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How to Write a Cover Letter: 10 Tips for College Students


Wondering how to write a cover letter that stands out? Follow our tips for college students to get your application noticed.

Before we share our tips on how to write a cover letter, let’s cover why you should write a cover letter in the first place.


A well-written cover letter is a key component in the search process of how to get an internship or job. While sometimes optional, a cover letter is your chance to capture the attention of the hiring manager and to tell your story with added color and information. Think of your resume as a detailed overview of your work history, education, skills, and other relevant work experience. Your cover letter is your “storytelling” opportunity to say why you are a great fit for the role.

Our 10 tips for writing cover letters will help you craft your best “why me” pitch and get your application noticed. 

1. Research the Job Before You Write Anything

Before you write a word, your job search should start with learning as much as you can about the company and the position. Does a parent company own it? What do you know about the specific internship role? What are the daily responsibilities, and how can you demonstrate experience that meets the required qualifications? It is essential to know as much as you can before you write your cover letter; this will make the interview process more manageable, too.

2. Correctly Format Your Cover Letter

The standard cover letter format is much like a professional letter. Most computer word processing programs—from Microsoft Word to Google Docs—have templates to make this easy. An incorrectly formatted cover letter in a pile of hundreds of cover letters may compel a recruiter to pass over your application.

3. Look for a Name to Reference

A cover letter personally addressing the hiring manager shows your interest. Search on LinkedIn or even call the company to get the right name for the right manager. Hiring managers often cite this as an indicator of the effort an applicant is willing to put into the role, if hired.

4. Start Strong

Your first paragraph is the most important paragraph of your cover letter. Recruiters will often read an introduction and determine a job candidate’s eligibility, so it is essential to include your most pertinent information up front. Start with your name, the role you are applying for, and why you want the job. Follow up with your most relevant experience, why you are the best person for the job, and be sure to include any reference’s names, too.

5. Use the Terms in the Job Listing to Build Your Cover Letter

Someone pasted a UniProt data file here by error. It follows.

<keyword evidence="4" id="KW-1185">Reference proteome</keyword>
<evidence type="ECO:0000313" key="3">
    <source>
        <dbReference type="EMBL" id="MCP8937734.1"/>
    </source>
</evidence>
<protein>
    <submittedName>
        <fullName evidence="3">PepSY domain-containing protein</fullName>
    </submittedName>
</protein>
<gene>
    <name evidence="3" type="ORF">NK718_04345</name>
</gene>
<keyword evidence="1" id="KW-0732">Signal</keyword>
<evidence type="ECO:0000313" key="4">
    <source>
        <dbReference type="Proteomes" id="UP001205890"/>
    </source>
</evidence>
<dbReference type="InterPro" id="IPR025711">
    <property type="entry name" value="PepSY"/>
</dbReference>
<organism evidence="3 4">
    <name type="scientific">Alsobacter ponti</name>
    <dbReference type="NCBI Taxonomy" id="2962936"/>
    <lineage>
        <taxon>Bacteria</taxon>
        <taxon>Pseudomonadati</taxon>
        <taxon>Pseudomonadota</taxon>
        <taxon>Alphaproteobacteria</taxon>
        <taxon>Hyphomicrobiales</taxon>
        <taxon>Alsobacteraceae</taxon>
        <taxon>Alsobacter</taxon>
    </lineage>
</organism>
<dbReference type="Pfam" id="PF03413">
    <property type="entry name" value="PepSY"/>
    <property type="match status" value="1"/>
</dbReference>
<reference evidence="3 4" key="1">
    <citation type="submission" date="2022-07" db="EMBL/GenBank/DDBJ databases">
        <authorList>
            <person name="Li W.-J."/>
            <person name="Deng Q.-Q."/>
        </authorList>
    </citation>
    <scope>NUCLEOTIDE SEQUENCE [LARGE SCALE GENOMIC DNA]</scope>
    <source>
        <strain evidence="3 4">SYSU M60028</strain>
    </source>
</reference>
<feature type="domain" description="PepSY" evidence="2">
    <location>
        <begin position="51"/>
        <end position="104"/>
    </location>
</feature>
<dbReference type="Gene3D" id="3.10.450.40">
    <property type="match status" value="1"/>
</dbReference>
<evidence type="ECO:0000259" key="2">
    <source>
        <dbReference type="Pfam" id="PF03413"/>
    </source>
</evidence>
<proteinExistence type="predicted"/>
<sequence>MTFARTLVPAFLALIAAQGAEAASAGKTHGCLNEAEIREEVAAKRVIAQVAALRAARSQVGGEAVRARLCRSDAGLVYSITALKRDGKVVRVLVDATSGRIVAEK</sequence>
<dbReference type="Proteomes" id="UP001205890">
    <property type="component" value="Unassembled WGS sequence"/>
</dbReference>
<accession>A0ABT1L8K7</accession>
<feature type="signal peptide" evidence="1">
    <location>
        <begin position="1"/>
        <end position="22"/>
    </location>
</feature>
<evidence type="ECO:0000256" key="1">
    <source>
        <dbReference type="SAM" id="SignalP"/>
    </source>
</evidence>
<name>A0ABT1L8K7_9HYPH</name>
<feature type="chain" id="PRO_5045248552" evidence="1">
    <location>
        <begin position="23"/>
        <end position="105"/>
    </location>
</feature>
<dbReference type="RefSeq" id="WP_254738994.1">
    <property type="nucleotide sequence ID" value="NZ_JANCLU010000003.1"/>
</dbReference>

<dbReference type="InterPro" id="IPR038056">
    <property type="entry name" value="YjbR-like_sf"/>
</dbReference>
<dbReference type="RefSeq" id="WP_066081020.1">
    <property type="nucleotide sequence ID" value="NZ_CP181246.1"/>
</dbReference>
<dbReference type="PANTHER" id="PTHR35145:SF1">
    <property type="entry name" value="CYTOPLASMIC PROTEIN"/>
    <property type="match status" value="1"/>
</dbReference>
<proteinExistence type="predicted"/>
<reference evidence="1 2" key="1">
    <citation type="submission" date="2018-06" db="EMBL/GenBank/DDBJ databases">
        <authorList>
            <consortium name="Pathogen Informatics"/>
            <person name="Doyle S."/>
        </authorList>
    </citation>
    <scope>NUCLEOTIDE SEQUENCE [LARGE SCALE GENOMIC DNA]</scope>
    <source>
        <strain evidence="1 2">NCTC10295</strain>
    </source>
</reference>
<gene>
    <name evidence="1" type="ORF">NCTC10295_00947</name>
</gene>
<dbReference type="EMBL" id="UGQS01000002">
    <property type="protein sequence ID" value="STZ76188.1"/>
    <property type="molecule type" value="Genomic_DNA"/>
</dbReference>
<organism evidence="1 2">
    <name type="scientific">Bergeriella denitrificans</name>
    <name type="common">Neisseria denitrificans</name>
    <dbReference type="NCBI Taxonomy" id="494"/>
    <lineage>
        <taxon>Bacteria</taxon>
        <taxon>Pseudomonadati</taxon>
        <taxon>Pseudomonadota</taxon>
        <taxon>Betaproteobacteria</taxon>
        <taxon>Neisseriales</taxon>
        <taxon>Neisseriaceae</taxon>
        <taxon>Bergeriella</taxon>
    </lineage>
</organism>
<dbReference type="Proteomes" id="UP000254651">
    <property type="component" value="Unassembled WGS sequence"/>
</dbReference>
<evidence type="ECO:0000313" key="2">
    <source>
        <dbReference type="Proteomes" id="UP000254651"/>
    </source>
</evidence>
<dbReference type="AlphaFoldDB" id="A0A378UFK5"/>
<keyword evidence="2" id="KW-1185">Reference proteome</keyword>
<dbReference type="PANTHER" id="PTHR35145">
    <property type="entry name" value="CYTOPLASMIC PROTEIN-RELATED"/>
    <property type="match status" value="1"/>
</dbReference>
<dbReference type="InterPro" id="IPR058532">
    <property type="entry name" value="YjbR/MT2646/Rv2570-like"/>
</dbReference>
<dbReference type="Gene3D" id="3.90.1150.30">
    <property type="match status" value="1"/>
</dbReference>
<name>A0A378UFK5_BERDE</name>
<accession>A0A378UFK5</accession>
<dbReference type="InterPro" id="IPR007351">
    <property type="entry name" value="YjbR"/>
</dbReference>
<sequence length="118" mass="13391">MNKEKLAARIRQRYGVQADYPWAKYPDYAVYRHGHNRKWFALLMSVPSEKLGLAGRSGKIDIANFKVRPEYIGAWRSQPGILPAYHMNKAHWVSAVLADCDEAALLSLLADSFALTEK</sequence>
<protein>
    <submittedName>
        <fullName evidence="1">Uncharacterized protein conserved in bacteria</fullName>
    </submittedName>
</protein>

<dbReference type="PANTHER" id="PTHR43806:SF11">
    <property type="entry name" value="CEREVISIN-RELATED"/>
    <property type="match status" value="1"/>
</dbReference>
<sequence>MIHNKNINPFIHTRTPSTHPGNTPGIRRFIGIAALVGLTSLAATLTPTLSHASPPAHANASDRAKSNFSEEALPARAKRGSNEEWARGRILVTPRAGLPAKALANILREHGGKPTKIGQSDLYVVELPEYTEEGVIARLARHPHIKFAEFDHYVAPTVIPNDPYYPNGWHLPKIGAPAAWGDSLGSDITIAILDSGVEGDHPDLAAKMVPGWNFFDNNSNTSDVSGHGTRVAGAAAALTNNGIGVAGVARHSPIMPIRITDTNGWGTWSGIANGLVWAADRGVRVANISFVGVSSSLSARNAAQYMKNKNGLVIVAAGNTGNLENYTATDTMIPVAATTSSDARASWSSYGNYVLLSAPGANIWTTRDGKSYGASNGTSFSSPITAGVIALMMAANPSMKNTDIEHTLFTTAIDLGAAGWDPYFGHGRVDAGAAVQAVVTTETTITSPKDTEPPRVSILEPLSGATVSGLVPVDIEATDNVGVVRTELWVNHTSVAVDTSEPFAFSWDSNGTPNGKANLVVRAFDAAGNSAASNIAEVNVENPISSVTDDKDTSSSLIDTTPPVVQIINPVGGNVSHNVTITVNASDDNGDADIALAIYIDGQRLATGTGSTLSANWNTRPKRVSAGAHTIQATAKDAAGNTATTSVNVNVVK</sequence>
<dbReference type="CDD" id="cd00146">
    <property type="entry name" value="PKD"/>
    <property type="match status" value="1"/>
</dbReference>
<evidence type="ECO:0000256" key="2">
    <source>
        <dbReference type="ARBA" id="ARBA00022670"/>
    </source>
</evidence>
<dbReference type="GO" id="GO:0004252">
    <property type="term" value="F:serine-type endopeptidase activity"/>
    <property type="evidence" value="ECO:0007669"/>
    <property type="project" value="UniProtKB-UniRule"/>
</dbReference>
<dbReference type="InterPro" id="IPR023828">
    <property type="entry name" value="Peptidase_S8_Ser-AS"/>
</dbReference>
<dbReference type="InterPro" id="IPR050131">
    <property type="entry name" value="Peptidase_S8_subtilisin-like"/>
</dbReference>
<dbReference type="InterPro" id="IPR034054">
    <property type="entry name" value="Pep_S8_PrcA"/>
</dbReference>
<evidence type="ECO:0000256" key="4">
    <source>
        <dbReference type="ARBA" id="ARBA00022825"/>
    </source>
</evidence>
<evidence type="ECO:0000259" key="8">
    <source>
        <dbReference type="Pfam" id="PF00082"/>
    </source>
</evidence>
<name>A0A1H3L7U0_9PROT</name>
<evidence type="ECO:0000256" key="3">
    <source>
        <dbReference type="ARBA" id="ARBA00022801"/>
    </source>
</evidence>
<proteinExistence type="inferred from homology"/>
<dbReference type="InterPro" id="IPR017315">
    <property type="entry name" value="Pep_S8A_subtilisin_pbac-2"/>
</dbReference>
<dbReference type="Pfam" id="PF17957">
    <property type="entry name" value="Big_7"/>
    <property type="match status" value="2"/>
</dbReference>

Analyze the job listing carefully. Many job search portals use keyword algorithms to rate and rank your application. Not only are you building your “perfect candidate” pitch, you are matching their desired traits with your experience. Review the listing for specific words and use them in your cover letter. If your prospective employer asks for “strong research skills,” make sure you emphasize your “strong research skills” in your cover letter.

6. Stay Relevant

Please do not try to encapsulate your life story in a one-page cover letter. Keep your pitch relevant to the job listing. You may have to pick experience or achievements to showcase if your cover letter is too long.

7. Keep it Brief

Be sure to express your achievements and qualifications as succinctly as you can. Use bullet points, stay within one page, and limit the length of your sentences and paragraphs. The ideal cover letter is four to five short paragraphs: your introduction, two or three paragraphs on your experience, and a closing line. Recruiters have piles of applications and resumes to get through and succinct, clear cover letters fare best.

8. Use Action Verbs and Numbers

Action verbs communicate responsibility in a cover letter. Stay away from passive sentences—they are less direct and less lively. You want to show "I did this," "I helped change xyz," "That project might not have succeeded without me." Do not be afraid to boast a little bit, and include specific ways—backed with data, numbers, and figures—that you made a difference. Recruiters want to see how you make an impact.

9. Close Correctly

Make sure to thank the recruiter for their time and reconfirm your interest in the closing line. Let the recruiter know that you will be reaching back out to follow up. Overall, you want to politely convey that you are very interested in this job and that you will go the extra mile to get it.

10. Proofread Your Cover Letter

After you finish writing your cover letter, step away from it for a little while. When you come back, re-read your cover letter with fresh eyes and look for any errors. Ask a friend or family member to proof it for you. For international students, if English is not your first language, ask your Career Accelerator advisor or your university’s career services center to review it for you.

Putting together a great letter takes practice. Follow our cover letter tips and you will have a better chance of standing out in a crowd of applicants.

Resource from Shorelight Education


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